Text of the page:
Meow Wolf Denver will open this fall with a café and live performance venue

The “sleepy pizza” slice building being constructed just off I-25 and West Colfax is almost complete.

Meow Wolf's "House of Eternal Return" exhibit in Santa Fe, New Mexico. (Courtesy of Meow Wolf)

Meow Wolf's "House of Eternal Return" exhibit in Santa Fe, New Mexico. (Courtesy of Meow Wolf)

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Meow Wolf caused quite a stir when, in 2018, it announced it would be opening a massive exhibition space in Denver, the largest Meow Wolf experience yet. Like the group’s other popular arts spaces in Santa Fe and Las Vegas, the 90,000-square-foot building at 1338 1st St. would be an immersive, interactive exhibition designed by artists to transport guests to fantastical realms.

Since Meow Wolf broke ground, Denverites have watched in anticipation as the oddly-shaped building (Meow Wolf calls the shape a “sleepy pizza” slice) rose up along West Colfax Avenue. Now, we’re finally going to get to see inside: Meow Wolf Denver is scheduled to open to guests this fall.

“Our most ambitious project to date, the Denver exhibition is bound to bend minds, inspire creativity, and touch hearts when we open our doors this fall,” said Todd Richins, Meow Wolf’s executive creative producer. “From our partnership with artists and collaborators on the venue, to the retail and food spaces within our walls, Meow Wolf Denver is a one-stop immersive and imaginative art experience for the ages.”

Meow Wolf has risen from the shadows of the Colfax viaduct in Sun Valley, Oct. 26, 2019. (Kevin J. Beaty/Denverite)

Meow Wolf has risen from the shadows of the Colfax viaduct in Sun Valley, Oct. 26, 2019. (Kevin J. Beaty/Denverite)

Hundreds of artists, including more than 110 based in Colorado and partner groups like Montreal-based interactive art company Moment Factory, will be housed in the Denver space. The artists collaborated on 79 interactive projects, including murals, sculpture, sound art, projections, and more, depicting fantastical worlds interconnected by portals and wormholes. By day, guests can explore four floors of exhibitions, creep down secret passageways and interact with and even influence the art around them. At night, the space will be converted into an immersive performance venue outfitted with interactive tech and projection equipment, where over 450 guests can attend concerts and events.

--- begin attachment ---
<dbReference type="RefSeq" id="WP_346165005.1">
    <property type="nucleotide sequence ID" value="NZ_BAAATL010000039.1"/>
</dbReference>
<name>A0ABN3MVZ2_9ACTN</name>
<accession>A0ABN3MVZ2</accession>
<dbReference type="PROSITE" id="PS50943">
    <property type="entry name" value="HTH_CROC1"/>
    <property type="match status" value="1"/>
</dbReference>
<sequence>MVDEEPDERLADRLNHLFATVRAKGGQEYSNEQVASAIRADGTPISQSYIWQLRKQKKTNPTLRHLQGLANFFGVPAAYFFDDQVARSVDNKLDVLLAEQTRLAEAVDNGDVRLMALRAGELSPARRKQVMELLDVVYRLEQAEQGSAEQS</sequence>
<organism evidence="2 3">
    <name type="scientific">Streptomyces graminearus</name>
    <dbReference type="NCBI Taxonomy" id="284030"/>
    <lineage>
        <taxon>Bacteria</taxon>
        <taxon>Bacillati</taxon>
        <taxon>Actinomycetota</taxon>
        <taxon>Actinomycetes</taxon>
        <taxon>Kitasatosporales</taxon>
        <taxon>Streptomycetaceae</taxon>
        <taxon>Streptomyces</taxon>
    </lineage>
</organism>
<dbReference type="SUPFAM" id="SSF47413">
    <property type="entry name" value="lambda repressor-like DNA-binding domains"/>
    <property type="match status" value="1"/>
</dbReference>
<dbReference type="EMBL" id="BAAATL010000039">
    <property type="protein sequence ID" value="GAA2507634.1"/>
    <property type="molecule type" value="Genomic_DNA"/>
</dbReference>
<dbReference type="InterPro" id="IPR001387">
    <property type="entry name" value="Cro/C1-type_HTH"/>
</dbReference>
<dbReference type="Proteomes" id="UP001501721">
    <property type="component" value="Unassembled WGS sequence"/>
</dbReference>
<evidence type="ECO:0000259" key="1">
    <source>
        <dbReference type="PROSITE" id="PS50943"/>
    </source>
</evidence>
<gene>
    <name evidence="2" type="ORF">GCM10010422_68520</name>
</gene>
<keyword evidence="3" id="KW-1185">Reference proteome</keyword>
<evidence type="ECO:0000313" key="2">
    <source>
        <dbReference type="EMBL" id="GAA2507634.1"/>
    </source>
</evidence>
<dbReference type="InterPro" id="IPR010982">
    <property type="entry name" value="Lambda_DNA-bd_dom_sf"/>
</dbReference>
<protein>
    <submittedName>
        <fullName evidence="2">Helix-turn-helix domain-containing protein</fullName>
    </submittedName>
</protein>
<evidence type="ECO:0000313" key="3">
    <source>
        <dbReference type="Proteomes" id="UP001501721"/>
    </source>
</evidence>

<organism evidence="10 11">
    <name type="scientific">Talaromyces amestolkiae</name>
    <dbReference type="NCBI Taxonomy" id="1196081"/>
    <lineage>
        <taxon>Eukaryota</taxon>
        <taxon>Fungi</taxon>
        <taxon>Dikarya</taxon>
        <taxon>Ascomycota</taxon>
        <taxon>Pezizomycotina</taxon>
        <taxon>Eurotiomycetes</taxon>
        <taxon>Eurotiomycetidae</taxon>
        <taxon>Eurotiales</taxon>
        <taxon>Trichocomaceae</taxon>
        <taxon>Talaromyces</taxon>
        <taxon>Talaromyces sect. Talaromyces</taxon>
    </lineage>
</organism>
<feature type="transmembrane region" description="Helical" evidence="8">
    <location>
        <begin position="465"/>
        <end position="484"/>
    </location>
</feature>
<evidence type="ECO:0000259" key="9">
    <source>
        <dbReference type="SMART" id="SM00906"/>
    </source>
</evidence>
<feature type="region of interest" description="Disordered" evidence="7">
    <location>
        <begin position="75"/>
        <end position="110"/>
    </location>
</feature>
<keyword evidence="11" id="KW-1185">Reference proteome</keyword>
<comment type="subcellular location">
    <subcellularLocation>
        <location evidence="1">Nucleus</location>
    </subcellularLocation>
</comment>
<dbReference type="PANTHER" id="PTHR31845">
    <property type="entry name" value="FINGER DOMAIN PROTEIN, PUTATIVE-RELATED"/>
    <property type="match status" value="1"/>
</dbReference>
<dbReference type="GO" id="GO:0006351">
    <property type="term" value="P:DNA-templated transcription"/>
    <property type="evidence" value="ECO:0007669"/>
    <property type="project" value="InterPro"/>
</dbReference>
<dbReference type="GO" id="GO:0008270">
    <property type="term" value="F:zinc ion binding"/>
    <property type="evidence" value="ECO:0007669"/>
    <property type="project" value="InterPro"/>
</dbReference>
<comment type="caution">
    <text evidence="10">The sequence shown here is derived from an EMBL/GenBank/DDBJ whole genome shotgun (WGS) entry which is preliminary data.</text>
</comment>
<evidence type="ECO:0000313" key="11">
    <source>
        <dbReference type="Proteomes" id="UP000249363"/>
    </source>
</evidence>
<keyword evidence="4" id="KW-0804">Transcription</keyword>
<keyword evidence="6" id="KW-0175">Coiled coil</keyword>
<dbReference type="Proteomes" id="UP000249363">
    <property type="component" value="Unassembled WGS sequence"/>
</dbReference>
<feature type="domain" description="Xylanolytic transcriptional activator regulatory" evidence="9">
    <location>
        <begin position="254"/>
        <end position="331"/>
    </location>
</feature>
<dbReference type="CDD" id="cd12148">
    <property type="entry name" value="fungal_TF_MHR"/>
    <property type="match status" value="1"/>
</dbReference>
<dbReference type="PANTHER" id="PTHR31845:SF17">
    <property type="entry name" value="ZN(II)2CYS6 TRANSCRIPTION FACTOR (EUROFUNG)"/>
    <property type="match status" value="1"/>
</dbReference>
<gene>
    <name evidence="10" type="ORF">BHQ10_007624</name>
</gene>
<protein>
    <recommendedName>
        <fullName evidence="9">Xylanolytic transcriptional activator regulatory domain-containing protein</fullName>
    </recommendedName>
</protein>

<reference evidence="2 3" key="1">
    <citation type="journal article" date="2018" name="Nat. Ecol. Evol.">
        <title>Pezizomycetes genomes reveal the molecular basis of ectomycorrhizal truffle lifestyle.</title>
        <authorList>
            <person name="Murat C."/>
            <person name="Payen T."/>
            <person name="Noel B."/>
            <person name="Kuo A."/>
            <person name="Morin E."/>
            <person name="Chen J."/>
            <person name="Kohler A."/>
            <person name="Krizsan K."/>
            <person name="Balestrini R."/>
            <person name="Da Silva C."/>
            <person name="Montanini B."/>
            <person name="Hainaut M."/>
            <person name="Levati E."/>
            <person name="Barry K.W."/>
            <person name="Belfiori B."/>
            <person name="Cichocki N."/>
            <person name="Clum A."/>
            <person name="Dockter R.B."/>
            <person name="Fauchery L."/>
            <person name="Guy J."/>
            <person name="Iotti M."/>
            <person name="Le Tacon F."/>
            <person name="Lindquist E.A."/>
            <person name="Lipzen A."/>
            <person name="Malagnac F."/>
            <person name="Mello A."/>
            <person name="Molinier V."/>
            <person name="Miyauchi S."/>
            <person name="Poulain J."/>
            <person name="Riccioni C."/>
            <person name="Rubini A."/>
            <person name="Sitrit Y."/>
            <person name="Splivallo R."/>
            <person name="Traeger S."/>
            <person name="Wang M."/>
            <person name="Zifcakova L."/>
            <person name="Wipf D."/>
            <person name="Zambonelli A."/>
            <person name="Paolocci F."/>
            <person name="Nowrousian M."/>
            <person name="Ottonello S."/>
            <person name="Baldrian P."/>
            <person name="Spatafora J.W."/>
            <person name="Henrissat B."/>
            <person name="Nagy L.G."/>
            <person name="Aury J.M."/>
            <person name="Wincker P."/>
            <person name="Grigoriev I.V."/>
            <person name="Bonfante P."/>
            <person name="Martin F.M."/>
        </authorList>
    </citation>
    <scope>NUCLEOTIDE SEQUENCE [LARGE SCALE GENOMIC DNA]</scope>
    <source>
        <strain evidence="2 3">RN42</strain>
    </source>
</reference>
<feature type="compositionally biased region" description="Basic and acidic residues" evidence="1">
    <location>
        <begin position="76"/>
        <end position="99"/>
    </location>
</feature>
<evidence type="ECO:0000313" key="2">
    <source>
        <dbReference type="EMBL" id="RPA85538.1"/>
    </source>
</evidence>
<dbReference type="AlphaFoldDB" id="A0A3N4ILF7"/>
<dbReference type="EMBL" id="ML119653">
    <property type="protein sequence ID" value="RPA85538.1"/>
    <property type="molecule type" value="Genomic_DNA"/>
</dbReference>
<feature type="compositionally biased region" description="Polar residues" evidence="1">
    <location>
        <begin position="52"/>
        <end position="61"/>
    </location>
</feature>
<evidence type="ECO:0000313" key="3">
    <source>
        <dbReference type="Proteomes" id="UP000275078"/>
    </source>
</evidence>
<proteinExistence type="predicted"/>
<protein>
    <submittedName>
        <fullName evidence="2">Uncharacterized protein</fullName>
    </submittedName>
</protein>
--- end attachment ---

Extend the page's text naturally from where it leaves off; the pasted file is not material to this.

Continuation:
Visitors will also be able to dine-in or take out food at the Meow Wolf Café, a fast-casual restaurant offering food inspired by Denver cuisine and made by local food and hospitality industry entrepreneurs. On the way out, guests can purchase artwork by participating artists and Meow Wolf merch at the exhibition’s 2,000 square foot gift shop.

A robot named M.L. Gam greets people on their way into Meow Wolf's Kaleidoscape at Elitch Gardens, April 12, 2019. (Kevin J. Beaty/Denverite)

A robot named M.L. Gam greets people on their way into Meow Wolf's Kaleidoscape at Elitch Gardens, April 12, 2019. (Kevin J. Beaty/Denverite)

In the years leading up to its Denver opening, Meow Wolf has been busy constructing the site, recruiting artists and designing the space. The group has been working to meet the goals on its Social Responsibility plan, guidelines designed to help Meow Wolf open the exhibition in a way that is inclusive, sustainable and conscious of its impact on Denver. Some of its goals included hiring contracted local artists to work on the space; funding community projects like Oriental Theater mural, the Elitch Gardens’ Kaleidoscape ride, the Dark Palace music festival and the Sun Valley mural; and investing in local organizations, including ones that support artists.  

But it’s also faced scrutiny, including a discrimination lawsuit filed by local artists and criticism for initially declining to support employees’ attempts to unionize.

While we know the exhibition will open this fall, there’s no set date for the opening yet.

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